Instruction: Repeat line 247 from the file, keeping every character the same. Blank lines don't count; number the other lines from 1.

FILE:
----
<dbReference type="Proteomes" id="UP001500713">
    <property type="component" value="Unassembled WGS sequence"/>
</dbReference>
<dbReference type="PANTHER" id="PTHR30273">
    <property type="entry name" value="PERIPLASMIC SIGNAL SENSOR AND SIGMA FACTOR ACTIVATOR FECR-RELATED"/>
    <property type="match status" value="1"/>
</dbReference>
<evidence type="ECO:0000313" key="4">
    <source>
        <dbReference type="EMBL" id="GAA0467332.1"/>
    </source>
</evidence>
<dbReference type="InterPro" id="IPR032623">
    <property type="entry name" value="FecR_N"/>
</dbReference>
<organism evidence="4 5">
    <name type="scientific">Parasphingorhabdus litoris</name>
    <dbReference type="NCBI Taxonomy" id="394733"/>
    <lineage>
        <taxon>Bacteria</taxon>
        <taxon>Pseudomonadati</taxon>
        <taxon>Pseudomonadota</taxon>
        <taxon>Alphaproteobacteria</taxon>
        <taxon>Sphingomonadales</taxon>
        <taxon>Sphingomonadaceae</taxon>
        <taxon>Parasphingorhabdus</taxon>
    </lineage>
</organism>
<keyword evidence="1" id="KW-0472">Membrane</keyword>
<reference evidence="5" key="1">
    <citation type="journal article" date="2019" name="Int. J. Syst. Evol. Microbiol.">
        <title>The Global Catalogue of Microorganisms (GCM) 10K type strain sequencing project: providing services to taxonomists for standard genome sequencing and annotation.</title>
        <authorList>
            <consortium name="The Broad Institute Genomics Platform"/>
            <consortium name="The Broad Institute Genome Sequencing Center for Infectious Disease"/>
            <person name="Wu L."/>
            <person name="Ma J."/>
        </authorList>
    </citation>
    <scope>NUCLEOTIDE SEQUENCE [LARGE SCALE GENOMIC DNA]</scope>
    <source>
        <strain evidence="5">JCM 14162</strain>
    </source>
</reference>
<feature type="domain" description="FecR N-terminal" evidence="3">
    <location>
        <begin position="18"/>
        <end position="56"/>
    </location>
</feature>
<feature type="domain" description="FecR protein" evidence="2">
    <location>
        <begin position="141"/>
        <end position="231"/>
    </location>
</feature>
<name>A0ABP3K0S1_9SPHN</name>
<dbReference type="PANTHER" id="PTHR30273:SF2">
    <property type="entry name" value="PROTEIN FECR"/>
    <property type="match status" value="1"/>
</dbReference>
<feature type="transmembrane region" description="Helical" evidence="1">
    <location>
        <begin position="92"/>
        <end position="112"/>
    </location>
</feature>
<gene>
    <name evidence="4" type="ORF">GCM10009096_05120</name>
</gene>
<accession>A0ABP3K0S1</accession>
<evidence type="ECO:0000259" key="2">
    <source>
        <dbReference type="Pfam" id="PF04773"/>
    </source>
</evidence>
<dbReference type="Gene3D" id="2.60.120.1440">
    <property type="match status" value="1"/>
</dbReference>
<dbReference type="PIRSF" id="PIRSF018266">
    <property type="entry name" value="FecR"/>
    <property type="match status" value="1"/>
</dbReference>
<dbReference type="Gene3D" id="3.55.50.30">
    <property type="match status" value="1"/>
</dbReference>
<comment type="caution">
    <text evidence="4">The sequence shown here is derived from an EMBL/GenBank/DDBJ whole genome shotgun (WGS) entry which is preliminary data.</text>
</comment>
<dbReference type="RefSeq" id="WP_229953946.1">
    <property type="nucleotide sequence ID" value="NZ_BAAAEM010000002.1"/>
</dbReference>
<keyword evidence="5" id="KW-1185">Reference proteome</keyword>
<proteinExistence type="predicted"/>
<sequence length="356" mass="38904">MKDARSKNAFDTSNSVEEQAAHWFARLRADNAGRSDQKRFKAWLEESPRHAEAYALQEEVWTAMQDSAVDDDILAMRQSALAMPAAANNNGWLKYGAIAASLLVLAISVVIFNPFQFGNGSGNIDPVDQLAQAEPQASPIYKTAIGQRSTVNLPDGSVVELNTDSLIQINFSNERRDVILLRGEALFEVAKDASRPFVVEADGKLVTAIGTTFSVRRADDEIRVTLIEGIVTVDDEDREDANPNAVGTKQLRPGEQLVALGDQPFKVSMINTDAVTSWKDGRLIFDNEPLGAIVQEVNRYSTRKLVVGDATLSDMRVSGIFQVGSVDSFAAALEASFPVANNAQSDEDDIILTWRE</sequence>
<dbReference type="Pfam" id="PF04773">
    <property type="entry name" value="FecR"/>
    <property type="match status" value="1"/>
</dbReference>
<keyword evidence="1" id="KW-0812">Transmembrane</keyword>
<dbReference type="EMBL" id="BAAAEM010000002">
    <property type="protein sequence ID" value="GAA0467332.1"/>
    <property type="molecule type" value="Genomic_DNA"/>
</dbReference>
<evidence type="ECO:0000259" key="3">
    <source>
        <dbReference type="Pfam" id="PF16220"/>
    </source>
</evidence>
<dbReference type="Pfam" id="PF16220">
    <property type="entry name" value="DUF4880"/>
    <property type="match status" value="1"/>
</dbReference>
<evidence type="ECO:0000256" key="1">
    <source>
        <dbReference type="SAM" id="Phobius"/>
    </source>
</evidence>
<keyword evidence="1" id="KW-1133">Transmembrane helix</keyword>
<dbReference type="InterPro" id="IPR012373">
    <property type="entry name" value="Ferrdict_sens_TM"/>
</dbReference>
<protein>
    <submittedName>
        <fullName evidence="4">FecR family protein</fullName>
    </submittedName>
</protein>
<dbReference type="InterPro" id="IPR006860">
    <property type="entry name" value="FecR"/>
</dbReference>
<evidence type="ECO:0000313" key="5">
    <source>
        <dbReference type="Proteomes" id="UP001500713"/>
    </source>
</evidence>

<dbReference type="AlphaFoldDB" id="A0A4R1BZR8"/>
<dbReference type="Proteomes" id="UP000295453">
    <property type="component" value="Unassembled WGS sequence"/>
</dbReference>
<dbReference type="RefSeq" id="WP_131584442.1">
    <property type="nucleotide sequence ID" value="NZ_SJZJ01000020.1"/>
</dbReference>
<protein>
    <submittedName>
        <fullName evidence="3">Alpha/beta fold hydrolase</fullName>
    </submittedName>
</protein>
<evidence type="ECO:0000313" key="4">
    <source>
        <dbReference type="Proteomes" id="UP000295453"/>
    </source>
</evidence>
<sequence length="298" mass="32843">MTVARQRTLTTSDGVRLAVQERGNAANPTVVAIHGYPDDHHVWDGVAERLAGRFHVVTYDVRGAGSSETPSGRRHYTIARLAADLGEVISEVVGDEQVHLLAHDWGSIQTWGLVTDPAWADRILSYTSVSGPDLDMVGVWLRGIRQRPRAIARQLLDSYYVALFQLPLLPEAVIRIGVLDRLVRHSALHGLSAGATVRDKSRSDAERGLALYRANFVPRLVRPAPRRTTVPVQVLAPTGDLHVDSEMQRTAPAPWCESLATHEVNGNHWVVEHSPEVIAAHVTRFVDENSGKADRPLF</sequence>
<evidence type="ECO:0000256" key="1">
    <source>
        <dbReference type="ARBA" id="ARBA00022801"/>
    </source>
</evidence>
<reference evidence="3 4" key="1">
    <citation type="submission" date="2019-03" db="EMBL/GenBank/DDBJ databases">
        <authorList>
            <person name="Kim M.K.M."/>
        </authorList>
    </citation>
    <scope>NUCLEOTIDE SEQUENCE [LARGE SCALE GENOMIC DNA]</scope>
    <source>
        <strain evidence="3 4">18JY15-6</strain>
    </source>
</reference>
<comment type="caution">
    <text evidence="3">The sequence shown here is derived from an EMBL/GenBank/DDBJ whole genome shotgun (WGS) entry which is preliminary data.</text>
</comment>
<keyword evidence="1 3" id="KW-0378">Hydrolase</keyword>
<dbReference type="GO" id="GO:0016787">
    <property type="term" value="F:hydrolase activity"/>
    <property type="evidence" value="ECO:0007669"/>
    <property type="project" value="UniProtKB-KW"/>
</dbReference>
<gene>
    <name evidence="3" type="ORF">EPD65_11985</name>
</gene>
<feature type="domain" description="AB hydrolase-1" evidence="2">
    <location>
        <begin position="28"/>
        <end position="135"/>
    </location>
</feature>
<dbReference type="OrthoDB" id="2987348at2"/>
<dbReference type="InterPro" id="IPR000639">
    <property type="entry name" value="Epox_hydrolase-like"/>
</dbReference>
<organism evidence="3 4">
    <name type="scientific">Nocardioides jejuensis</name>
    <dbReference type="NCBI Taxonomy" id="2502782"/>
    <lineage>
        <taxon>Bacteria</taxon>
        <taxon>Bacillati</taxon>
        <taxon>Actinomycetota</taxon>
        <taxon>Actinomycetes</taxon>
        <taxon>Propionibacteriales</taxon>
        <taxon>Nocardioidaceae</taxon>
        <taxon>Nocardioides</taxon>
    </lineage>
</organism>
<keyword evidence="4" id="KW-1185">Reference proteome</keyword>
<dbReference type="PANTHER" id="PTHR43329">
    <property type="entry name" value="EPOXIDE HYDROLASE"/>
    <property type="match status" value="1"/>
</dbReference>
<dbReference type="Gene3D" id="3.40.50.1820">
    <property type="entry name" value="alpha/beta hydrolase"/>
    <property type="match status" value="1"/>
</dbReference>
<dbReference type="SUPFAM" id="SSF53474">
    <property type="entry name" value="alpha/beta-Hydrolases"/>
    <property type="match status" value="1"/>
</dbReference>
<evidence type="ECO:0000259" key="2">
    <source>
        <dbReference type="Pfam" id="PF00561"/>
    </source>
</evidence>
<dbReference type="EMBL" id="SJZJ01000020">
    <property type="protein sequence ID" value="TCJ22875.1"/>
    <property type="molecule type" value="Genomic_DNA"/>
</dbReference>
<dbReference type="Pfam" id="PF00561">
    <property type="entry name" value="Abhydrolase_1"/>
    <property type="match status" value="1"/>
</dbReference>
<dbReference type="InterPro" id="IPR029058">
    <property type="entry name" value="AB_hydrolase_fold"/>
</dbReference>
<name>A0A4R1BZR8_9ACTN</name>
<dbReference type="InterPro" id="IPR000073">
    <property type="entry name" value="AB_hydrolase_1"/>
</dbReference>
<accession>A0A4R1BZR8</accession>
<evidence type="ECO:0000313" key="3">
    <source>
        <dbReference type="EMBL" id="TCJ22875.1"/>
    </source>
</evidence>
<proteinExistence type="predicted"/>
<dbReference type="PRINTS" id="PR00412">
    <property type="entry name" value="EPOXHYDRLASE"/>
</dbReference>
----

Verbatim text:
</dbReference>